Jerry Sullivan: After watching his Cubs get their rings, Bisons' Coghlan fighting to get back in the Show - The Buffalo News

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Jerry Sullivan: After watching his Cubs get their rings, Bisons' Coghlan fighting to get back in the Show

The Cubs received their World Series rings before Wednesday night's game against the Dodgers at Wrigley Field. It was a long time coming, a 108-year wait. Chris Coghlan is still waiting.

Coghlan, who was on that Cubs team, watched the ceremony with his wife and baby boy in his Buffalo apartment, hours after playing for the Bisons against the Red Wings.

"I don't know," Coghlan said Thursday morning when I asked when he expected to get his ring. "I haven't asked."

It had to sting a bit to watch his former teammates feted from afar. Coghlan, a former NL Rookie of the Year, had a strong second half after being re-acquired by the Cubs last June. He started Game One of the Series against Cleveland and appeared as a pinch-runner in the dramatic deciding seventh game on Nov. 2.

After rejoining the Cubs, Coghlan had described them as a second family, the tightest team of which he had ever been part. But they opted not to retain him after the 2016 season. In early February, he signed with the Phillies as a free agent. He struggled at the plate in camp and the Phils let him go at the end of March.

On April 1, he signed with Toronto, who assigned him to Buffalo. Suddenly, Coghlan was a minor-leaguer. Two years after hitting a career-high 16 homers with the Cubs, five months after playing in the World Series, he was playing second base and leading off at Coca-Cola Field. Humbling game.

"Yeah, life is humbling," he said. "It doesn't matter what you do. The game's not fair; life's not fair. Nobody cares about your story. It's all what have you done for me lately. That's performance. That's the industry. There's no feelings in this industry.

"So you either got to put up or shut up," Coghlan, 31, said. "I always say, 'If you don't like it, play better.' If you don't, you lose your job. It's that simple."

Coghlan didn't mean to come off as bitter or ungrateful. But he wasn't going to be a phony about it, either. Baseball can be a cold, unsentimental business, where you're constantly trying to justify your salary and position in the big show.

A former 36th-round draft pick of the Marlins, he bounced around the minors before exploding on the scene in the second half of the 2009 season. He became the first big-league rookie with consecutive 40-hit months and hit .372  after the All-Star break on his way to being named the NL's top rookie.

Blue Jays sign ex-Cubs OF Coghlan, assign him to Bisons

He wasn't able to sustain it. His production steadily declined until 2012, when the Maryland native hit .140 and wound up in the minors. The Marlins let him go after the 2013 season and Coghlan signed with the Cubs. He was promoted from Triple-A Iowa that May and enjoyed two solid seasons with the Cubs as a starter.

But after his strong 2015 season, the Cubs traded him to Oakland for Aaron Brooks, who is still in the minors. Coghlan hit .146 in 51 games last season for the A's, who traded him back to the Cubs for Arismendy Alcantara. It seemed like a gift from above.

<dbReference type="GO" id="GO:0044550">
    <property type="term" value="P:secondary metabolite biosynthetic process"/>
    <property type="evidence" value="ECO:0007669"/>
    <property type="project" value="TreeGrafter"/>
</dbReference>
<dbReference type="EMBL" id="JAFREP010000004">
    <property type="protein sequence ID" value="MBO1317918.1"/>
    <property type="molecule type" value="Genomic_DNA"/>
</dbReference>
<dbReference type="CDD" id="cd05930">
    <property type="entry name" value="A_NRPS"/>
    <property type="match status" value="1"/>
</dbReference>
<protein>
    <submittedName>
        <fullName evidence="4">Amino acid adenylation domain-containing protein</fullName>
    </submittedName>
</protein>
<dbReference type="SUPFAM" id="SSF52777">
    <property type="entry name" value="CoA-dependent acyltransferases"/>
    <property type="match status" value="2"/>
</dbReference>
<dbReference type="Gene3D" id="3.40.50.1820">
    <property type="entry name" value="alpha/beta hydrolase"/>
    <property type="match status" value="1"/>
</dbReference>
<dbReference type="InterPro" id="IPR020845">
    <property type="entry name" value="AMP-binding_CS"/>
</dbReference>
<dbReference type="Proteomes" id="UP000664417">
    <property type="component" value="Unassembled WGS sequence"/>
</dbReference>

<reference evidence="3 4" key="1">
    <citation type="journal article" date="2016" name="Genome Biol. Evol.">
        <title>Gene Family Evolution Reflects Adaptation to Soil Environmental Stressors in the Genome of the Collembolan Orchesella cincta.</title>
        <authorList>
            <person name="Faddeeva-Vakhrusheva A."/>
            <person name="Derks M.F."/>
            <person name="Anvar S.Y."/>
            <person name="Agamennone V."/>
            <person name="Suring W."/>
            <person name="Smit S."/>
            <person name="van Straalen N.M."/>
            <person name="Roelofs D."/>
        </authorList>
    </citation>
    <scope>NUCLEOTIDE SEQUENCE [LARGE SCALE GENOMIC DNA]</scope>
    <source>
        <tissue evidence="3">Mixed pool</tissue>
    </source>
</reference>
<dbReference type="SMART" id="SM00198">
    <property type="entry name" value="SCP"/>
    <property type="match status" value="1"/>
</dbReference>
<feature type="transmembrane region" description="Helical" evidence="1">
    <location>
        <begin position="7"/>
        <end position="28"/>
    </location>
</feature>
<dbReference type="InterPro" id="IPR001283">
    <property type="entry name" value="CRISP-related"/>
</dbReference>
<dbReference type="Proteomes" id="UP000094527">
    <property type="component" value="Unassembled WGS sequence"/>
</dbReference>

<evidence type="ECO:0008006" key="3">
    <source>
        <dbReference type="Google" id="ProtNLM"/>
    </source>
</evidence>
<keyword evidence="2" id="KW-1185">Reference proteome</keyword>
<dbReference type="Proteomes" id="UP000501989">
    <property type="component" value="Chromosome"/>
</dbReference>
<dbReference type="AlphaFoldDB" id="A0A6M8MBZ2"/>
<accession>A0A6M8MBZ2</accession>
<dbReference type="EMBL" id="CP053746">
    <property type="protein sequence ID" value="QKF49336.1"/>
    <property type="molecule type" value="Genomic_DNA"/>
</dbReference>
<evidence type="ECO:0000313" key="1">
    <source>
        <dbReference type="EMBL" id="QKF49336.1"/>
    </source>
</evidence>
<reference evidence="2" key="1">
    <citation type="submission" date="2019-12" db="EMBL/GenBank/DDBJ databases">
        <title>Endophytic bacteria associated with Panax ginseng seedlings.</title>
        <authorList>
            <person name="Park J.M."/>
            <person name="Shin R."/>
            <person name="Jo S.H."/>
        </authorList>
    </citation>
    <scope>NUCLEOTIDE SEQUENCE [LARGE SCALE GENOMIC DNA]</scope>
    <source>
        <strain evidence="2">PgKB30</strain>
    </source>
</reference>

"It was," said Coghlan, who was  0 for 7 for the Cubs in the '16 postseason. "Listen, I stunk in Oakland. There's no ifs, ands or buts. It cost me my job. That's the way it is. I went back to Chicago. They believed in me and knew what I could do. It was a great run. I loved it. But because I stunk so bad, I had to take a minor-league deal, and this is where I'm at."

"They don't care how great I was in '14, or how great I was in '15. All they care about is how I was last year. So I've turned the page on last year, and it's about fighting and getting better."

The Cubs felt like a family. But minor-leaguers aspire to leave the family. Everyone is either trying to get to the show for the first time or striving to get back there. Coghlan admitted it can be difficult to reconcile. But he knows it's important to serve as an example. The young guys are watching.

"You've got to learn to be able to separate the two things," Coghlan said. "Listen, this is a selfish game and a team game at the same time. You've got to do you in order to provide for your family. You need to earn your keep.

"You also need to do what it takes to help the team win, whether it's cheerleading on the bench, pinch hitting, running the bases, going first to third, making a diving play or getting two knocks, whatever it is. You have to contribute somehow, some way. So it works hand in hand. How you help the team also helps you individually."

Coghlan, a devout Christian, has a family to take care of now. Two days before Christmas, 2015, he and his wife, Corrie, adopted a son, Judge, through an organization called Lifeline Children's Services. Corrie (a former contestant on the TV series The Bachelor) and Judge are living in Buffalo with Chris.

"They're here," he said. "They're going to go with me on the road. That's good."

If things go well in Buffalo, they'll be living in another country before long -- Toronto. Coghlan has played six positions in the big leagues, everything but shortstop, pitcher and catcher. Versatility matters in the grind of a long season. If necessity demands, he's bound to get the call to the parent club at some point.

A peek at the schedule shows the Blue Jays play an interleague series at Wrigley Field from Aug. 18-20. Wouldn't it be nice if Coghlan was on the big-league roster and got his own Series ceremony? You have to admit, it has a ring to it.

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